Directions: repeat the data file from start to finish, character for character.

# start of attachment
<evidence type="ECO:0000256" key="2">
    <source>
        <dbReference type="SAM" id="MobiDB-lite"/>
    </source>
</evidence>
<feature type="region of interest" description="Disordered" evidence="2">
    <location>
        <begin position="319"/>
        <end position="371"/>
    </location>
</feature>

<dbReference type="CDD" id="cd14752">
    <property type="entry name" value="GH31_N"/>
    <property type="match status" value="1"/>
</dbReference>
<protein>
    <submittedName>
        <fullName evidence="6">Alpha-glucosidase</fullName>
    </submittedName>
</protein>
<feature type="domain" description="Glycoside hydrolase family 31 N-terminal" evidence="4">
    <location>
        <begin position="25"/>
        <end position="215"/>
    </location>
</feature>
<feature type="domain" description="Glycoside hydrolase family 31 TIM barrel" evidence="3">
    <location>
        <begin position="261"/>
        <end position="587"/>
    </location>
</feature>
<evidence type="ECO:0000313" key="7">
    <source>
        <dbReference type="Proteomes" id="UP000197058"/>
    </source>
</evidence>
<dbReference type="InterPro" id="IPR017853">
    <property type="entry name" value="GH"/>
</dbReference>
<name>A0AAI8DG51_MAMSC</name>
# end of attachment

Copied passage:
<evidence type="ECO:0000256" key="2">
    <source>
        <dbReference type="SAM" id="MobiDB-lite"/>
    </source>
</evidence>
<feature type="region of interest" description="Disordered" evidence="2">
    <location>
        <begin position="319"/>
        <end position="371"/>
    </location>
</feature>

<dbReference type="CDD" id="cd14752">
    <property type="entry name" value="GH31_N"/>
    <property type="match status" value="1"/>
</dbReference>
<protein>
    <submittedName>
        <fullName evidence="6">Alpha-glucosidase</fullName>
    </submittedName>
</protein>
<feature type="domain" description="Glycoside hydrolase family 31 N-terminal" evidence="4">
    <location>
        <begin position="25"/>
        <end position="215"/>
    </location>
</feature>
<feature type="domain" description="Glycoside hydrolase family 31 TIM barrel" evidence="3">
    <location>
        <begin position="261"/>
        <end position="587"/>
    </location>
</feature>
<evidence type="ECO:0000313" key="7">
    <source>
        <dbReference type="Proteomes" id="UP000197058"/>
    </source>
</evidence>
<dbReference type="InterPro" id="IPR017853">
    <property type="entry name" value="GH"/>
</dbReference>
<name>A0AAI8DG51_MAMSC</name>